Now wait a minute. Sandy’s price for a full groom Bichon is $50, and she figures 60 minutes to complete the service. Why is it $50 when at $1 a minute it should be $60? Most groomers provide price sheets that are way out of balance like Sandy’s. In fact, large dogs are often billed $10 to $15 less per hour. That is a big loss of income for some grooming businesses. It’s important to set a business hourly rate and to apply it evenly to all stated grooming prices.
Now let’s move on to another hourly rate, but it is not related to grooming prices. We have never met a grooming business owner that knew this hourly rate. What is the rate called? Your hourly cost of doing business.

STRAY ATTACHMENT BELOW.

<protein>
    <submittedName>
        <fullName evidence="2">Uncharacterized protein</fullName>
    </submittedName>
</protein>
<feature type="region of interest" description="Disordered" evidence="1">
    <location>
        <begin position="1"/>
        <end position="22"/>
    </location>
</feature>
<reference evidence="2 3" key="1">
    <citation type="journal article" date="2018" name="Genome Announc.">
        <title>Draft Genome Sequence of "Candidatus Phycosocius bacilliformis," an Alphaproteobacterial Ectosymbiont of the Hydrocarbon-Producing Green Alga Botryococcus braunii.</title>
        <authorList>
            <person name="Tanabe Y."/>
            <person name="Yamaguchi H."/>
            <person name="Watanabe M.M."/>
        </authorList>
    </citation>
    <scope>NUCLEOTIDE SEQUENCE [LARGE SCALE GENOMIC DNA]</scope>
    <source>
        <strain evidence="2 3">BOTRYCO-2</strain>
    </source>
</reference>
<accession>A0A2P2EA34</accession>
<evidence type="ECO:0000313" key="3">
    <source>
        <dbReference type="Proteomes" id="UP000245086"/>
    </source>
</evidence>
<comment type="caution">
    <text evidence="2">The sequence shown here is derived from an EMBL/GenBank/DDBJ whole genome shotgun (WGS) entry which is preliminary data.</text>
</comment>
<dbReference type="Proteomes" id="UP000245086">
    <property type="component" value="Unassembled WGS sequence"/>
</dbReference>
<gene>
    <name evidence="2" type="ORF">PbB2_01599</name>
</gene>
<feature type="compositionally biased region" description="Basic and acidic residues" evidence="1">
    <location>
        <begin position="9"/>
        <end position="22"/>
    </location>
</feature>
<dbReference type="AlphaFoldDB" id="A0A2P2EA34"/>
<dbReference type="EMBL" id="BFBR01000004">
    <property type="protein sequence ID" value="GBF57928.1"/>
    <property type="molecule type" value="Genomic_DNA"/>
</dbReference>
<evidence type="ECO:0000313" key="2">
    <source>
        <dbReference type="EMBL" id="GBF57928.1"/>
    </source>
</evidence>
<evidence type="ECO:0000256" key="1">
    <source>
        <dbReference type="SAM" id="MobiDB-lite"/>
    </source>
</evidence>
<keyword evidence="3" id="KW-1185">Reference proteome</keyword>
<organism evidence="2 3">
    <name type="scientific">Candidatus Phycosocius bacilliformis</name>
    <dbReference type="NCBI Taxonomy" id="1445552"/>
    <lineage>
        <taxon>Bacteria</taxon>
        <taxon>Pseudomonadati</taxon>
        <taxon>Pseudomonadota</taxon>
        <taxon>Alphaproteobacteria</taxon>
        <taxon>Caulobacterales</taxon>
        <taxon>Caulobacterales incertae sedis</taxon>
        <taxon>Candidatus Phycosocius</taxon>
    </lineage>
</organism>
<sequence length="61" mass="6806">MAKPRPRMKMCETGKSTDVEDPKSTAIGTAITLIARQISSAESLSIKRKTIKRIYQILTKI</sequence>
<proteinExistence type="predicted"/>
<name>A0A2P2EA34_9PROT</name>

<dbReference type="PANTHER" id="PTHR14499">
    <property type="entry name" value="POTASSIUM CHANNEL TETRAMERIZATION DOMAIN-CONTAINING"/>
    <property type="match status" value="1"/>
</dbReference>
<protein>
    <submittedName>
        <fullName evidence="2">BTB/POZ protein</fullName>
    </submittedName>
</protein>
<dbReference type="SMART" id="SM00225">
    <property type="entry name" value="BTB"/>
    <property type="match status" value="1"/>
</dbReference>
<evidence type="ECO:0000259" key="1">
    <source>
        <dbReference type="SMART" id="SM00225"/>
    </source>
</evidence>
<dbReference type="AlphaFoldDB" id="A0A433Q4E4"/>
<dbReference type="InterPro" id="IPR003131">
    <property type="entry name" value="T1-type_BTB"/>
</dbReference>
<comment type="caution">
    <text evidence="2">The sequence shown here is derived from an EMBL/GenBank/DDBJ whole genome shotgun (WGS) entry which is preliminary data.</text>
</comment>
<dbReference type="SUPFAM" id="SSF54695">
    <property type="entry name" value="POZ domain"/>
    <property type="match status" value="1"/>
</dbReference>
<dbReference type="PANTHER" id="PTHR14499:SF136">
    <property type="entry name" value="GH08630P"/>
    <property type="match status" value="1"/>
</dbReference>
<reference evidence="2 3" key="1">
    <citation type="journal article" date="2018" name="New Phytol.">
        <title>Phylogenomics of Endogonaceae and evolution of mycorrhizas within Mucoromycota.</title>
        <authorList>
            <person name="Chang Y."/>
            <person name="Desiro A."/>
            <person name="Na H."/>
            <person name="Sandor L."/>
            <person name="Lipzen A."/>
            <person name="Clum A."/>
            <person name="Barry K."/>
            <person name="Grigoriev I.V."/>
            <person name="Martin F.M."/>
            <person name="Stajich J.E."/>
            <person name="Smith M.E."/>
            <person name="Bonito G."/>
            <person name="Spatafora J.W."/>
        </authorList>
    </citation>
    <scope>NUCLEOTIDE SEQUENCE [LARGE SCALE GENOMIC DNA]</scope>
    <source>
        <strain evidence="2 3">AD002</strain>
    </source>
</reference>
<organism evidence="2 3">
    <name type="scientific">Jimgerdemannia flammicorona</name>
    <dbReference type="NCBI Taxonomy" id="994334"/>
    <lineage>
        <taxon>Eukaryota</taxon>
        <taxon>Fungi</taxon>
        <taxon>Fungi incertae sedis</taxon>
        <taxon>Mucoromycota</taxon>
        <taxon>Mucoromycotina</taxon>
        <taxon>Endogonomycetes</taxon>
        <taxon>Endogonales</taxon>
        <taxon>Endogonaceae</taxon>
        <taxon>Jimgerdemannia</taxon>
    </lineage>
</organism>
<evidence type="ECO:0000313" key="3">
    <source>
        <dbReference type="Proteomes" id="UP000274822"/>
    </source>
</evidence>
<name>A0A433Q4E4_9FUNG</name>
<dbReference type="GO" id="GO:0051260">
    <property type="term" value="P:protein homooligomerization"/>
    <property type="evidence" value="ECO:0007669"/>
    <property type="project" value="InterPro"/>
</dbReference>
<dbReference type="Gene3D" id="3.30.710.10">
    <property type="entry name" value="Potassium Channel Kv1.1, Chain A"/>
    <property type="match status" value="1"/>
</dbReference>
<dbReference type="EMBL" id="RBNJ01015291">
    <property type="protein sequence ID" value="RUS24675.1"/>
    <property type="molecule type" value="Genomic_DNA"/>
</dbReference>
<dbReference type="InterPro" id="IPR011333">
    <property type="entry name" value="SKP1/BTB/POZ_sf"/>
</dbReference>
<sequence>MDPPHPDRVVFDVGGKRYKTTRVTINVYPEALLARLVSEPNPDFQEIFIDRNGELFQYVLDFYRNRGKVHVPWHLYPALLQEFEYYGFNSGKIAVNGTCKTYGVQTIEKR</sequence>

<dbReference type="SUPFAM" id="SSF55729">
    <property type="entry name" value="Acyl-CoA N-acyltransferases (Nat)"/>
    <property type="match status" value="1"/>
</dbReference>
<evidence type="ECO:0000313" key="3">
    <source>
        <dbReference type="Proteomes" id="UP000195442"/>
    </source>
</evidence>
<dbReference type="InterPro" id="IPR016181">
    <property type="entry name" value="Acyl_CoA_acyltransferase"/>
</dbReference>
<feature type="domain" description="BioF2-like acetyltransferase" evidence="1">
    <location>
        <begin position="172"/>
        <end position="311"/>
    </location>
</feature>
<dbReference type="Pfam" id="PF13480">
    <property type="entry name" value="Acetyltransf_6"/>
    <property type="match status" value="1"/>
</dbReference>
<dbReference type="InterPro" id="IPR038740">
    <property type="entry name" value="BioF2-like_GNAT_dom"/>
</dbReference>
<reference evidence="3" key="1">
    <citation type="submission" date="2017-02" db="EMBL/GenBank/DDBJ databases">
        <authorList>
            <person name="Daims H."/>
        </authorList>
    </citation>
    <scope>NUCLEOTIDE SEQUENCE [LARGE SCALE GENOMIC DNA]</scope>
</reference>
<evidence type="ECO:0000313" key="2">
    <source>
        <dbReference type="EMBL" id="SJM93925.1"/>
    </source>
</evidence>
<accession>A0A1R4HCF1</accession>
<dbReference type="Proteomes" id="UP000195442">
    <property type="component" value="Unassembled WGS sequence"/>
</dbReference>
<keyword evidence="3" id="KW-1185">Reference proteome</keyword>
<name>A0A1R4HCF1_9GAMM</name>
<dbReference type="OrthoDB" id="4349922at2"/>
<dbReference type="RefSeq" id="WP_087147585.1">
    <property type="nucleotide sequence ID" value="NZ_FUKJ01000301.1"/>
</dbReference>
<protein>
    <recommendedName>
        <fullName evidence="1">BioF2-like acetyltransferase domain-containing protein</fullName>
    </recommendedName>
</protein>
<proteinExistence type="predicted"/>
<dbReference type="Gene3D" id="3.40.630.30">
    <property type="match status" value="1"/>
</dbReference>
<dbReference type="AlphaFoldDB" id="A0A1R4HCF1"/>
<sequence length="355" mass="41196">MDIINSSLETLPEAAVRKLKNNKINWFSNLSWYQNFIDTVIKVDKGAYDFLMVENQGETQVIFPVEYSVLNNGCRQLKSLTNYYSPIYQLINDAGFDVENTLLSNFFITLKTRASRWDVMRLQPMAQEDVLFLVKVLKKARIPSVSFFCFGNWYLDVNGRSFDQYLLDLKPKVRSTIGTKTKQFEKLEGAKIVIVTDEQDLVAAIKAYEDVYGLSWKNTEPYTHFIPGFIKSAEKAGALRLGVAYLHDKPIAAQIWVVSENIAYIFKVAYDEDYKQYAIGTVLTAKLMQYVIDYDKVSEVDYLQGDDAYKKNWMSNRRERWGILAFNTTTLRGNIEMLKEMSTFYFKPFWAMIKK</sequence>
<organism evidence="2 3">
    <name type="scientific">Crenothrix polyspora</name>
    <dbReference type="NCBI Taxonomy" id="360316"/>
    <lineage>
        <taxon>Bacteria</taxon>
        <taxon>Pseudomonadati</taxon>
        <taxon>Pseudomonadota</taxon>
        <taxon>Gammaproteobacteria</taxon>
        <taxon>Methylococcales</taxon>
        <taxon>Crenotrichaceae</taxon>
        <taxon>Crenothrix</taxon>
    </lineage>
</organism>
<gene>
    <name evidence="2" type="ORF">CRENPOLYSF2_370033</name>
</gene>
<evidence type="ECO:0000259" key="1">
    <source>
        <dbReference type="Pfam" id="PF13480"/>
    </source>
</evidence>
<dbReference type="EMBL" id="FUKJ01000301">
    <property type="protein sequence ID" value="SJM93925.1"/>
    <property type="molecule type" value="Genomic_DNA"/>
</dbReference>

Is it important? Indeed it is if you are to make a profit which provides personal income from the business for the owner, and staff if any.
Doesn’t it make sense that your business’ hourly rate for figuring grooming prices had better be higher than your business’ hourly rate of costs to operate. If not, how will you cover all operating expenses, and make a profit?
If your grooming prices are based on selling services at $60 an hour, your hourly cost of operating had better be well below $60 an hour. If not, you could be headed for financial problems or very low profit.
Knowing your business’ hourly cost for operating is not a difficult task to calculate. Certainly your accountant could assist you. Many of the numbers you need are available in your business tax returns. In traditional accounting terms professionals use the term “break-even.” We want to keep it simple here.